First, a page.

Propaganda and fireworks

Grilling lamb in Chaoyang Park

Happy Lunar New Year! A bit late, I know, but here in China we’re still only about half way through Chun Jie (Spring Festival). It lasts 15 days and at different points, you can expect renewed bursts of fireworks.  Fairs spring up in parks and around temples – we recently went to Chaoyang Park fair to absorb the sights, check out the food stalls,  (“Whole Sheep Grill!”  “Boil Corn!” and so on) and be chilled to the bone in sub-zero temperatures. 

The beginning and end of Spring Festival are marked by massive quantities of fireworks.  The fifth night is also a big night for fireworks, as that’s connected with wealth:  a good blast of fireworks is supposed to help ensure prosperity.  You get the idea – more fireworks than you can imagine for 15 nights, mostly aimed at scaring away a monster and ushering in wealth and prosperity for the new year.

Prosperity is one of the FCO’s key agendas – one of the themes around which we build our work – more tourism, jobs and investment heading towards the UK.  Part of that agenda is this year’s GREAT campaign, aimed at reminding others (and maybe ourselves) what’s great about Britain in the year of the Olympics (I guess the ‘Premium’ campaign doesn’t sound so attractive).  There are lots of things that are great about Britain – so why not remind everyone?  These campaigns come under the umbrella term of ‘public diplomacy’ and it’s worth thinking about what that term means briefly.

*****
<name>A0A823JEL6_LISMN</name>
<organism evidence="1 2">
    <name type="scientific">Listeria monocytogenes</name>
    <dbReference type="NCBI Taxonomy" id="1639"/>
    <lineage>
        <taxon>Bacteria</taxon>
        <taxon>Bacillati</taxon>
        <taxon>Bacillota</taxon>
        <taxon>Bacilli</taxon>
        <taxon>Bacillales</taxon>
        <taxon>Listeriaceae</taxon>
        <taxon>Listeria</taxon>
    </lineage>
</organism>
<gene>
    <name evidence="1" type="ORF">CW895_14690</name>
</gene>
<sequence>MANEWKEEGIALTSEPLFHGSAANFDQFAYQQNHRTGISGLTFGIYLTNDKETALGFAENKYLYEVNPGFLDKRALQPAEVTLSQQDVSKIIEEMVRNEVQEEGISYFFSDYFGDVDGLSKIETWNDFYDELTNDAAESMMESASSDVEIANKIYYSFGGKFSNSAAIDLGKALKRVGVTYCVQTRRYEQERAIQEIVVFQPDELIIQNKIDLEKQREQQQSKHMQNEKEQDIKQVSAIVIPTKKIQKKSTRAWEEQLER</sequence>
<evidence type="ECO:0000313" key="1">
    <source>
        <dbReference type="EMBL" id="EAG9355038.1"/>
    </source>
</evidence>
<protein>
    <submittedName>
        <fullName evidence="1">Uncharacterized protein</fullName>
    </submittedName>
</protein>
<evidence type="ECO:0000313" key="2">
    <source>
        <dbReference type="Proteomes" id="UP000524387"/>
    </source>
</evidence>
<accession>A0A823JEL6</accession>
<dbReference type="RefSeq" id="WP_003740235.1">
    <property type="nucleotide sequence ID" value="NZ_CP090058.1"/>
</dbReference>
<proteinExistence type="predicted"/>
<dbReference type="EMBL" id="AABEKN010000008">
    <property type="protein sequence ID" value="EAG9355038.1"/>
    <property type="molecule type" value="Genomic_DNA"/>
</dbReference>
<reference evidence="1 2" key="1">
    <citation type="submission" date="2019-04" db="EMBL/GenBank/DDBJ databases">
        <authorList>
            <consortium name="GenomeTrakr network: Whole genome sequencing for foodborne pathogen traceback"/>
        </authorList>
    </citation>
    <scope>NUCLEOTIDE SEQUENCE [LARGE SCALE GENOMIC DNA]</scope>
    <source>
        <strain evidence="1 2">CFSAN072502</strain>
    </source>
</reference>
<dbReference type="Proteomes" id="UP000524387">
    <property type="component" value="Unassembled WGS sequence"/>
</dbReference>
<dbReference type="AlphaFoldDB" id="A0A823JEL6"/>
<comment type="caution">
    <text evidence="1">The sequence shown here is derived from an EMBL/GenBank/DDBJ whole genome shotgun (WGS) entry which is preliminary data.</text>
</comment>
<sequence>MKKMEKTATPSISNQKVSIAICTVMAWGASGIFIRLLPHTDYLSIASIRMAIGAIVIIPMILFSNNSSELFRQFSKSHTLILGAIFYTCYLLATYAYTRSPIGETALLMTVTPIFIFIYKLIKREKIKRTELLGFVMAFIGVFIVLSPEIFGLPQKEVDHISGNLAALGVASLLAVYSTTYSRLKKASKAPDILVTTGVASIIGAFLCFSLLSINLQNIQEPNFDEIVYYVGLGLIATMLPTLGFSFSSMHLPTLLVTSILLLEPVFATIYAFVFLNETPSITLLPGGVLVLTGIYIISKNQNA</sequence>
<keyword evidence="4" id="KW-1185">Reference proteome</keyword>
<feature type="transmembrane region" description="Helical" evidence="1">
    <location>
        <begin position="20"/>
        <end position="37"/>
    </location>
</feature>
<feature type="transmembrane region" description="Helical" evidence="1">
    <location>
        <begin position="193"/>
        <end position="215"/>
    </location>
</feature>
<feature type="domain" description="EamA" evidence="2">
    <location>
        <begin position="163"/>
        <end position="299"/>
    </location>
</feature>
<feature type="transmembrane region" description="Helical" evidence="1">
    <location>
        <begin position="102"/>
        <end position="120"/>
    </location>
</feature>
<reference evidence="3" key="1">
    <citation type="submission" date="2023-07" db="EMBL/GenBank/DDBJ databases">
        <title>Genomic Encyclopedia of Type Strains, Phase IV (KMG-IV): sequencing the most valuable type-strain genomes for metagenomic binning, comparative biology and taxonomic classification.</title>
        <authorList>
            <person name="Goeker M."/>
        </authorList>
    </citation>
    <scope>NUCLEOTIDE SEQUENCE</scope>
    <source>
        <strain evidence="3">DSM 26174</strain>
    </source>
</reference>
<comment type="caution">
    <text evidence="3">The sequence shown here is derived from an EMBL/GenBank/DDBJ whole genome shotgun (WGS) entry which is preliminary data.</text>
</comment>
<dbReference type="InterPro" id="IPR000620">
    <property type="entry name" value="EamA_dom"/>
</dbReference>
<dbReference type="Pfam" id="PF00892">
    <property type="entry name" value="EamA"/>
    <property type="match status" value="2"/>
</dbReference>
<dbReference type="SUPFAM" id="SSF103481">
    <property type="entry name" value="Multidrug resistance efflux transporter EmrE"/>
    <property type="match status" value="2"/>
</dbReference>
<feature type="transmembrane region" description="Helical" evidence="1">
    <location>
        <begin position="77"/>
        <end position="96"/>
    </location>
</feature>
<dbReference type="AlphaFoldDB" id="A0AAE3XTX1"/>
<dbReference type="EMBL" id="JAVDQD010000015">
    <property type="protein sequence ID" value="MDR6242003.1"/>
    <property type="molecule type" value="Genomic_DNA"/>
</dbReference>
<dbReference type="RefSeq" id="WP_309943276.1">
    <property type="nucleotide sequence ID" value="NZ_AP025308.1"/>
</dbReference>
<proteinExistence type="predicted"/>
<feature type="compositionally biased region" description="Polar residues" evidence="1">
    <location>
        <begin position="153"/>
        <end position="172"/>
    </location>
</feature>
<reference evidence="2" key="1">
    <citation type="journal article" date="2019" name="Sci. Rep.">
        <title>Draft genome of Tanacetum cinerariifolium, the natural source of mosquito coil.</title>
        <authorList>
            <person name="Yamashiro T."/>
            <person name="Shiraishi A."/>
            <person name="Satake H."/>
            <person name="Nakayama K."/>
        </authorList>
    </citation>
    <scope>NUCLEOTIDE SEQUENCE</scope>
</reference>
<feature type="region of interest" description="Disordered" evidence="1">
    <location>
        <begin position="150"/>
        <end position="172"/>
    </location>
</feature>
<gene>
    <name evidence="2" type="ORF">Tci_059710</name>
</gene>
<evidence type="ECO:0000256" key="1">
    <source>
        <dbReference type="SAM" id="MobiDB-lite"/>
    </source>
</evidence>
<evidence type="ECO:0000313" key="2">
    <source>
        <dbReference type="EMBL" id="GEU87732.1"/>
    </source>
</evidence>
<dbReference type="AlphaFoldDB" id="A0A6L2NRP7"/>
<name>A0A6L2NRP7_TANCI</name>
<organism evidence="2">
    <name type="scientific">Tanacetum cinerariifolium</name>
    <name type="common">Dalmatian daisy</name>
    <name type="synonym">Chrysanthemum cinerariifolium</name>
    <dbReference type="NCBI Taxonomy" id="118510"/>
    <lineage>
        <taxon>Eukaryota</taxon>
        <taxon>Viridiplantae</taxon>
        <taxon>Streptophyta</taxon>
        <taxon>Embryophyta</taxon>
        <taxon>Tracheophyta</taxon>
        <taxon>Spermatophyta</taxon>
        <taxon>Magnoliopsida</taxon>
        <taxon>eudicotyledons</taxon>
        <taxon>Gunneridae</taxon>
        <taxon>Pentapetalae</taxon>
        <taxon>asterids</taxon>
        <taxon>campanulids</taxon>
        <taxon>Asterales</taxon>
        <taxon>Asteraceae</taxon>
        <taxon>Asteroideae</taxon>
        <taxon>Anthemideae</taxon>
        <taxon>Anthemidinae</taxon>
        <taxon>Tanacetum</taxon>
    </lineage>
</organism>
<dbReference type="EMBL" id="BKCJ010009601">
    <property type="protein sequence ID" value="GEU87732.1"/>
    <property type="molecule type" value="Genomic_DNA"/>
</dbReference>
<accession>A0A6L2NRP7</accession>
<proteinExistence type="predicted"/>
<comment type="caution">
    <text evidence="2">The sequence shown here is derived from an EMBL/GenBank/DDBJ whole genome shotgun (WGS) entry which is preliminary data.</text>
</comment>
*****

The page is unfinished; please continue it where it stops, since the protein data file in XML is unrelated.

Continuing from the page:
It’s a way of describing the activity governments use to advertise their values and project their image abroad.  There are plenty of learned journals and bodies of writing that look at public diplomacy in its various forms.  In some countries, you can take a whole degree course in public diplomacy, such as the masters course run by the University of Southern California.  It’s not far removed from what we used to call propaganda.  One of my former bosses had worked in his early career in the Propaganda Department of the Commonwealth Office before its merger with the Foreign Office, selling the virtues of freedom, democracy and the extraordinary group of nations that make up the Commonwealth in the 1970s.  It was, apparently, a lot of fun – but we don’t really have anything so nakedly termed as a ‘Propaganda Department’ anymore. In fact, all areas of the FCO get involved to some extent in public diplomacy.  If we want to achieve anything with countries around the world, we need to win hearts and minds by explaining the value of what are doing.

In consular work, we have run the ‘Know Before You Go’, group of campaigns where government identity is suppressed to help get our message across to a young target audience, sometimes around a specific event.  Nothing turns young people off quicker than a website laden with the dead hand of government, so there are occasions where we find ways of spreading the word without the splendid grey suit Governmentness of, for example,  ‘Keep Calm and Carry On.’  There’s only so much our website can do to attract visitors to our message  – for the rest, we have to look at our risk areas, target our market and carry on generating the fireworks.

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